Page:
After giving the informed consent, all patients went through a complete ophthalmological checkup including a slit lamp biomicroscopic examination and a stereoscopic ocular fundus evaluation to rule out other ocular diseases. A comprehensive history and general physical examination were also carried out. The evaluation of cataract was done as per the Emery and Little classification depending upon the hardness of cataract.11 On a separate proforma, data including the age, gender, duration of TD2M, FBG, eye disorders, and medications were endorsed.

At the start of the cataract surgery, prior to any conjunctival or intraocular intervention, 0.1–0.2 ml of the aqueous humour was extracted using a 26-gauge insulin syringe. The aqueous humour samples were taken to the Centre of Research Education and Applied Medicine Laboratory of Army Medical College / National University of Medical Sciences where they were stored at -80°C until biochemical analysis was carried out using ELISA.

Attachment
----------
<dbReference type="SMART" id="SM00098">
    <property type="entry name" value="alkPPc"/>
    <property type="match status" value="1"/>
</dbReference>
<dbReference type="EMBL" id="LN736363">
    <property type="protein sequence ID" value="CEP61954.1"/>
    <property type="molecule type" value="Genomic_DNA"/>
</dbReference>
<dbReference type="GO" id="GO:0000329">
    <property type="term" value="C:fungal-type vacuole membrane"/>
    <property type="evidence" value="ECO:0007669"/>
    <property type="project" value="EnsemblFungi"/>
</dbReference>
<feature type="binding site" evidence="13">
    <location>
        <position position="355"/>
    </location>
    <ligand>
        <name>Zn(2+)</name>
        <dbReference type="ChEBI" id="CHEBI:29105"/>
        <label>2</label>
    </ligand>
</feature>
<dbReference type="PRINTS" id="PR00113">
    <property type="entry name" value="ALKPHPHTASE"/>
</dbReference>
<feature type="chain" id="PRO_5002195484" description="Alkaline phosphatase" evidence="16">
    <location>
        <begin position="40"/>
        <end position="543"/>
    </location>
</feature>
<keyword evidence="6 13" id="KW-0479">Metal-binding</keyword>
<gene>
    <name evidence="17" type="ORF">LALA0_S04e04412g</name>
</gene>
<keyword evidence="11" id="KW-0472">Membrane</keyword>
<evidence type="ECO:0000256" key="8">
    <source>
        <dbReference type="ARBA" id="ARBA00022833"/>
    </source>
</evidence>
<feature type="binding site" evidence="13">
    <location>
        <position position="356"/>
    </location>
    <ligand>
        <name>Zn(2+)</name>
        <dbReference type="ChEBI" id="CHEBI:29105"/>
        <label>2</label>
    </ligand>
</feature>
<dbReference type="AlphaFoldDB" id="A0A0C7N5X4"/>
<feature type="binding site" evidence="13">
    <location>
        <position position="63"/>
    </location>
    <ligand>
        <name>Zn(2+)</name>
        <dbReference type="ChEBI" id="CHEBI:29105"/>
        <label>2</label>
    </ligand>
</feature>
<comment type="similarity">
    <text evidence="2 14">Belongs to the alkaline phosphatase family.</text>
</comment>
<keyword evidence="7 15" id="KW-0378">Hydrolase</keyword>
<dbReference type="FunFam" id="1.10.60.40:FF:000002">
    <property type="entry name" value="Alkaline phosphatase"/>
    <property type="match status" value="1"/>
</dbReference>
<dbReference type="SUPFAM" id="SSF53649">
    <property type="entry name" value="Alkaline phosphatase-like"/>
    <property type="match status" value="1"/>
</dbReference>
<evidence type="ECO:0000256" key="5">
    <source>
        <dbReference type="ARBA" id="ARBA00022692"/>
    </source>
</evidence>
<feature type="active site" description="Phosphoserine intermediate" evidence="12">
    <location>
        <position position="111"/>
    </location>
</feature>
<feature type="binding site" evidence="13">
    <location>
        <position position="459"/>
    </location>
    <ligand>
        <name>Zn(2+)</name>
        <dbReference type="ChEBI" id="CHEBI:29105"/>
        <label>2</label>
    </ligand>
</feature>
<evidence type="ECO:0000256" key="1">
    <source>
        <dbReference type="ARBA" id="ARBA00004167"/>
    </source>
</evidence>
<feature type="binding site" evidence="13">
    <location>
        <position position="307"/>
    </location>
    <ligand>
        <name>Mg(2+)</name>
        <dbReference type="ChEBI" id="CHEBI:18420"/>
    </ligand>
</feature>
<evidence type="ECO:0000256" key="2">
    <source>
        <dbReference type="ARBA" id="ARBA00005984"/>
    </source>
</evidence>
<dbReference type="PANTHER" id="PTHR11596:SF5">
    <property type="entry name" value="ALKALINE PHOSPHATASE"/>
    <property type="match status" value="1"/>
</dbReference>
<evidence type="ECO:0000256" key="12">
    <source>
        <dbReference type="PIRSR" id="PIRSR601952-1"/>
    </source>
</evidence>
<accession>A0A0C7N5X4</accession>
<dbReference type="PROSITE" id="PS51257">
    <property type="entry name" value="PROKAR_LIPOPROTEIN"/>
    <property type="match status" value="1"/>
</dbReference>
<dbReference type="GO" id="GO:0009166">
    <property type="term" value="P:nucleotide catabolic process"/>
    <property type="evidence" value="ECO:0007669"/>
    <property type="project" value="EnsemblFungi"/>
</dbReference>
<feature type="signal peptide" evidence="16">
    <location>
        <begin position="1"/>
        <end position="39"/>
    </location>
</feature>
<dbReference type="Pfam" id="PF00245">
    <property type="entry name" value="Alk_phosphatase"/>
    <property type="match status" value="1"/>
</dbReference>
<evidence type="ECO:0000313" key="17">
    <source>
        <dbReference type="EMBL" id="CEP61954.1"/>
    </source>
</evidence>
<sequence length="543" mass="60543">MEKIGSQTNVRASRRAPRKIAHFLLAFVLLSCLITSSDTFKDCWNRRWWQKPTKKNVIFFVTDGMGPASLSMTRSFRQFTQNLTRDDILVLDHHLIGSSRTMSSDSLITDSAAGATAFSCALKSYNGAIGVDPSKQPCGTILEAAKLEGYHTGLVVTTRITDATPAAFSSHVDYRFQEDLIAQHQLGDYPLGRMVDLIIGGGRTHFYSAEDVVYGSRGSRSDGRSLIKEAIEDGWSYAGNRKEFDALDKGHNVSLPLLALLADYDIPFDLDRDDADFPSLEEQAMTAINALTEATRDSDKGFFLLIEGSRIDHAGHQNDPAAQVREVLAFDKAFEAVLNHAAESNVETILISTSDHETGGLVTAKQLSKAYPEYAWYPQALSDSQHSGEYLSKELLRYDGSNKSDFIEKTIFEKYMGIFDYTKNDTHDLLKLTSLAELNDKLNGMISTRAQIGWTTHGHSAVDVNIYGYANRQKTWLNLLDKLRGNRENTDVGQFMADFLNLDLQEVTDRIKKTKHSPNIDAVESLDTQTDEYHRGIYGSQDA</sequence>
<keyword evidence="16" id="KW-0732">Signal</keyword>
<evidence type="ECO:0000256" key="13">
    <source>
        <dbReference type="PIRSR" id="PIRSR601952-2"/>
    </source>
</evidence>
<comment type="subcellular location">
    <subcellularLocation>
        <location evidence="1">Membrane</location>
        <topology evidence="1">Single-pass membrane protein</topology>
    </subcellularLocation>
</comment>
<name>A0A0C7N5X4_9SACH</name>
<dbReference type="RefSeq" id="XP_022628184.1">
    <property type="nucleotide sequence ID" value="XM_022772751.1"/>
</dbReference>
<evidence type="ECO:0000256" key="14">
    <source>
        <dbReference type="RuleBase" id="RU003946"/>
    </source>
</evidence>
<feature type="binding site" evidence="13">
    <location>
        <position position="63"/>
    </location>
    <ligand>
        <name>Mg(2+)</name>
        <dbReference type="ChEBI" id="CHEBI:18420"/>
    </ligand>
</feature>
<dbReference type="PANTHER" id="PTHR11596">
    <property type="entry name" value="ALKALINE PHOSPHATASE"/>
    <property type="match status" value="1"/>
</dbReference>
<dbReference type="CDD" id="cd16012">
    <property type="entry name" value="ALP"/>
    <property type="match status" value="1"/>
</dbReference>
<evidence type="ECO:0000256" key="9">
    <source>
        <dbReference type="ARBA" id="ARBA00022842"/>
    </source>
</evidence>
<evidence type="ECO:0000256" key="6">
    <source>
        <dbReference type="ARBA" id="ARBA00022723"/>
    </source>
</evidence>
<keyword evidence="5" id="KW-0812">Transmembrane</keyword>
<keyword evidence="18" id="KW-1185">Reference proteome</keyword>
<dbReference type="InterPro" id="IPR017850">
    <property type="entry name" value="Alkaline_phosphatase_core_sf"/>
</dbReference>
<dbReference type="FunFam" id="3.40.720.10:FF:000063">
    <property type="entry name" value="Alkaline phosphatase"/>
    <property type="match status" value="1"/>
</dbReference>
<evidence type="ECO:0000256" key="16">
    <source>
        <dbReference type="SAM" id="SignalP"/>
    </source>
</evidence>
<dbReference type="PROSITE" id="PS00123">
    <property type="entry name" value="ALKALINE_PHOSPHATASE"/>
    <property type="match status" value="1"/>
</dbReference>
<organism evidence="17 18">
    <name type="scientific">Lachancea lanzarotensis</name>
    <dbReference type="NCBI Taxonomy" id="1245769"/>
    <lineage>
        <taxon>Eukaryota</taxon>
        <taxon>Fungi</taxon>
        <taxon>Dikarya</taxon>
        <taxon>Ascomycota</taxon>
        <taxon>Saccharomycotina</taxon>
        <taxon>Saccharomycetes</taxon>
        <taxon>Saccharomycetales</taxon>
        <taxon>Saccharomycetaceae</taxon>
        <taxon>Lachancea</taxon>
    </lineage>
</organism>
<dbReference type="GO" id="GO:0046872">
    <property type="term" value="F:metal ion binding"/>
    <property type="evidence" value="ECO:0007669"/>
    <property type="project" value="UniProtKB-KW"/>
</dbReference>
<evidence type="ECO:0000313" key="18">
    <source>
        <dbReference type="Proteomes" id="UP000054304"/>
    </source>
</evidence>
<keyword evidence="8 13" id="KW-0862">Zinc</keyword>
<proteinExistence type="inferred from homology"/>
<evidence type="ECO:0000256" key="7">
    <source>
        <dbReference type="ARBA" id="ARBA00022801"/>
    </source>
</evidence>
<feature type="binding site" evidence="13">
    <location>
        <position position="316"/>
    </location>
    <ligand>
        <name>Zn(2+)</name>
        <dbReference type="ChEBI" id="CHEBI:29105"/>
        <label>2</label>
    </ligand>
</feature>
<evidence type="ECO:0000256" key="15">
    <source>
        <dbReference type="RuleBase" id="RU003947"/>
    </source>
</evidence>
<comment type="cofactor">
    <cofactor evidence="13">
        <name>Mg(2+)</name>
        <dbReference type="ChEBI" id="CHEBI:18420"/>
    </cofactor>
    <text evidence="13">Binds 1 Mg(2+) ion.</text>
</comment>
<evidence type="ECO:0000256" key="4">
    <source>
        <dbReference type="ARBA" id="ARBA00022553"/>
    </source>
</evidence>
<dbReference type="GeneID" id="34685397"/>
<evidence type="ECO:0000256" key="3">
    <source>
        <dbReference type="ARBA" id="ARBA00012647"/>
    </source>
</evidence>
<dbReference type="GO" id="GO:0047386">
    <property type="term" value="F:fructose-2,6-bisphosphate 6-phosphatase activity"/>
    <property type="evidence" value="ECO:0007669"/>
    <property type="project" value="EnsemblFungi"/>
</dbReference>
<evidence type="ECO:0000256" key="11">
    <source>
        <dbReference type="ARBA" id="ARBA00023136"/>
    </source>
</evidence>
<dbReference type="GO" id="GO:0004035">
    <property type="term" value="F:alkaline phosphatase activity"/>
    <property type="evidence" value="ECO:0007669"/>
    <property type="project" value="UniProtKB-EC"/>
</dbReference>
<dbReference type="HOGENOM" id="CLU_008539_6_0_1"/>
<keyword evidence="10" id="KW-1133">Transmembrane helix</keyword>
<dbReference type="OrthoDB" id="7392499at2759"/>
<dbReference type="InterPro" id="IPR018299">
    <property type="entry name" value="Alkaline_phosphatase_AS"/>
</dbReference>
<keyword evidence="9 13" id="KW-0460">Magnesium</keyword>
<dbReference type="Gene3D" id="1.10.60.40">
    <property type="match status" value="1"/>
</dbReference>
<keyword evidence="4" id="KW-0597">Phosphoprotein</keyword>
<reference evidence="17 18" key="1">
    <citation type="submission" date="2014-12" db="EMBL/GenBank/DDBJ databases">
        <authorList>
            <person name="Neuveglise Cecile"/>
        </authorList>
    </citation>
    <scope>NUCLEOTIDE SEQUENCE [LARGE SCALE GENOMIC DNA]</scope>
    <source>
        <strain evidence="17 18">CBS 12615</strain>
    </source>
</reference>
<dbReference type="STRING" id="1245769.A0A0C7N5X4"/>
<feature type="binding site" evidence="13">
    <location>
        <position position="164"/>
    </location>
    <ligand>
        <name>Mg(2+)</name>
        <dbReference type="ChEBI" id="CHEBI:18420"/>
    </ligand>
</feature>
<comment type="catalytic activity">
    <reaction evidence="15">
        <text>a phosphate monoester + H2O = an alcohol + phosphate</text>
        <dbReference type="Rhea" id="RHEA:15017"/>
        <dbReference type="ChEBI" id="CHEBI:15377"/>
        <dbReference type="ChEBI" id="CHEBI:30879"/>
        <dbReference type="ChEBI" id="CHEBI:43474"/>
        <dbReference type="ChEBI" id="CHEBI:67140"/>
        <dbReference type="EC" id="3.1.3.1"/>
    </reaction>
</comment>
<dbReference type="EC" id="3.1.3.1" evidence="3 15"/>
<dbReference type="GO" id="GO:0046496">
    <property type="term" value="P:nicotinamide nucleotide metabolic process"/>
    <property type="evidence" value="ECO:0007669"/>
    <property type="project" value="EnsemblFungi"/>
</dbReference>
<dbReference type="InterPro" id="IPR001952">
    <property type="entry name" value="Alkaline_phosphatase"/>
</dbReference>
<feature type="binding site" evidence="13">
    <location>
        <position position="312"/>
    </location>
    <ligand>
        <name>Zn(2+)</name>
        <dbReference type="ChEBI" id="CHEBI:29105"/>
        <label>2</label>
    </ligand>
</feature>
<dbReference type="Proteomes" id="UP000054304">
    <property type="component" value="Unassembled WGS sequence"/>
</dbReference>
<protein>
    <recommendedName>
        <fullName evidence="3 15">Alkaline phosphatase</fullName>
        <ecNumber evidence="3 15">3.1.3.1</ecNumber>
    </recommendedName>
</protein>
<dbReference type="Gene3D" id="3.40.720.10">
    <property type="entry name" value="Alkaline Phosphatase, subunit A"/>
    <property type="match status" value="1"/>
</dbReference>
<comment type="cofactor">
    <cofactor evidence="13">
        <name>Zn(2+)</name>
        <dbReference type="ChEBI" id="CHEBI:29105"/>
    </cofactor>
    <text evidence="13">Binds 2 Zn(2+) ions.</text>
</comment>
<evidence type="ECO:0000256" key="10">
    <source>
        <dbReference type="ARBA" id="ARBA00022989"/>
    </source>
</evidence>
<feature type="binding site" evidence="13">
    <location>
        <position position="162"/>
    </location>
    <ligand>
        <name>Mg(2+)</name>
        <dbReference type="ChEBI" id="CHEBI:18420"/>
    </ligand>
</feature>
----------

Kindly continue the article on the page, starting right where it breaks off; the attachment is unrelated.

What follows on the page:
The TAC was measured by enzyme-linked immunosorbent assay using Glory science kit (Cat AP001, Lot 1511470231). The assay is based on the oxidation of the ferrous ion-o-dianisidine complex by the oxidants in the sample to form ferric ion. This leads to the colour changes, and spectrophotometry is then used to measure the colour intensity. The aggregate of oxidant molecules is assessed and the results are expressed as millimolar Trolox equivalents per litre (mmol Eqv./L).